Autopilot is probably one of the most anticipated and exciting features about renting a Tesla, and we are excited for you to try it out, but just a few words of caution first. First and foremost, Tesla’s are not currently a full self-driving car. As the screen will warn you when you activate the feature, you, the renter/driver, are responsible for staying alert and maintaining control of the vehicle at all times. Any mishaps or accidents as a result of using Autopilot will be the sole responsibility of the renter/driver.
Now, that being said, Tesla has a driver assistance feature known as Enhanced Autopilot (EAP). The main objective is to combine Traffic Aware Active Cruise Control (TAACC) with lane keeping technology. TAACC combines the traditional concept of cruise control with an active radar system that looks for vehicles or objects in front of you and will automatically slow down the car as needed. TAACC technology is not new and is used on almost all new cars and trucks with technology-based trim levels.
Note: Current Tesla technology has trouble with detecting stationary objects, so please do not relay on TAACC to come to a stop for stationary objects.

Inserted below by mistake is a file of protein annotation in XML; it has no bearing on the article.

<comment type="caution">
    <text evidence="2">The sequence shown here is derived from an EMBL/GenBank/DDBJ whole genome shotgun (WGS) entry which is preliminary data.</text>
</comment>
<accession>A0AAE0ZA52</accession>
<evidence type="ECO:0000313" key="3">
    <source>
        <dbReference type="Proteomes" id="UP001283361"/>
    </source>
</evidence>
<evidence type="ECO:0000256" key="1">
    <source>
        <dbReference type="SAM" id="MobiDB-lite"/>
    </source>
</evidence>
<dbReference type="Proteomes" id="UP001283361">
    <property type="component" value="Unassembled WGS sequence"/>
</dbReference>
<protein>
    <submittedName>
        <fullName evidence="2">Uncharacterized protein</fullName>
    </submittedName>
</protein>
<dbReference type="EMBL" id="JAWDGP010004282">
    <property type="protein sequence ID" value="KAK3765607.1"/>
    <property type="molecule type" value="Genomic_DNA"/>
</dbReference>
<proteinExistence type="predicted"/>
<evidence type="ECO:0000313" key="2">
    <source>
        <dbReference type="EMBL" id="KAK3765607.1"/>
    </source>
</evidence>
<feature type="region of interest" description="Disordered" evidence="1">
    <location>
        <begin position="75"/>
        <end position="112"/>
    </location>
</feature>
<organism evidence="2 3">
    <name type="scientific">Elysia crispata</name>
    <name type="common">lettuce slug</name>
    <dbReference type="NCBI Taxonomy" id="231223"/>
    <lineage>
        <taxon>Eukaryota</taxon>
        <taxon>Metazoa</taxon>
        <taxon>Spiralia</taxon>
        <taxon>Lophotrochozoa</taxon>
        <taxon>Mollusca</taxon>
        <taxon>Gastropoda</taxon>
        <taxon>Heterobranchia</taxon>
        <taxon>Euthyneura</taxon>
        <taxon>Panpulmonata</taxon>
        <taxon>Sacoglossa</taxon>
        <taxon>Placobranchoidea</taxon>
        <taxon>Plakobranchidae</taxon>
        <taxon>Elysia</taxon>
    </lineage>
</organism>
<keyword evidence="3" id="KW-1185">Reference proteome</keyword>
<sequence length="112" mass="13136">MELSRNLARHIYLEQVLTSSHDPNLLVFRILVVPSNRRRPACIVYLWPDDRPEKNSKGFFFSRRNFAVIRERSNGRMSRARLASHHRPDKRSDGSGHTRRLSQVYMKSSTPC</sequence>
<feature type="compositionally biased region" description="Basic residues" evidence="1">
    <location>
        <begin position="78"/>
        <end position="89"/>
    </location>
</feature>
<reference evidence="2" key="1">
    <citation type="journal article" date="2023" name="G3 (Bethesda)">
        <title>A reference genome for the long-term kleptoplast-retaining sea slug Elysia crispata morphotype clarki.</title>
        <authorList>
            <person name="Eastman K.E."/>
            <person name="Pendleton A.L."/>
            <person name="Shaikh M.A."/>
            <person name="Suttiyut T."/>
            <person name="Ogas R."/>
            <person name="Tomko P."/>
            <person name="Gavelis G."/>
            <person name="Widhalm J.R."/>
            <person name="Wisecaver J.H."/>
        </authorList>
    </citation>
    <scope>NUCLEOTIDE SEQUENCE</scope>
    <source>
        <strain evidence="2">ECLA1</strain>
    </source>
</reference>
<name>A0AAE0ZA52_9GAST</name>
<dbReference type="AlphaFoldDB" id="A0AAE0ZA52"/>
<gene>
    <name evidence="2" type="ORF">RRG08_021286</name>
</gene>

Tesla’s Enhanced Autopilot uses a a series of cameras and sensors to keep the car centered in a lane when driving on highways. EAP is best used on interstates where lanes are clearly marked and don’t have other obstacles such as street lights or stop signs. While EAP technology is continuously improving, use of EAP on state highways and local roads is highly discouraged as the technology can sometimes perform unpredictably. For example, sometimes when turn lanes appear to cross a median, the car may unexpectedly move into that lane, which can be dangerous at speed. So, as a reminder, the driver needs to always stay alert when leveraging Autopilot. Contrary to popular belief, EAP does not yet read stop signs or stoplights. It is only managing it’s speed based on a vehicle in front of it.
Tesla EAP also has some other features such as auto-lane change where you can turn on the blinker and the car will change lanes for you. This feature mostly works on interstates and is limited on other road types based on the type of road the Tesla classifies it as.
Please review the following Autopilot excerpts from the Tesla users manual.
How to activate Autpilot
On the Model X, you’ll notice a second stalk on the left-hand side of the steering wheel. You can tap this once to activate TAACC. A short tap up or down will adjust the cruise control speed by 1 MPH and a hard tap will do the same in 5 MPH increments. Tap the stalk down twice to activate Autopilot. The end of the stalk can be twisted to adjust the following distance of EAP.
On the Model 3, there is no dedicated cruise control/EAP stalk. Instead, just tap down once on the cruise control stalk to activate TAACC or twice to activate Autopilot. All speed controls will then be controlled from the touchscreen as covered in the Interface Walk-thru FAQ.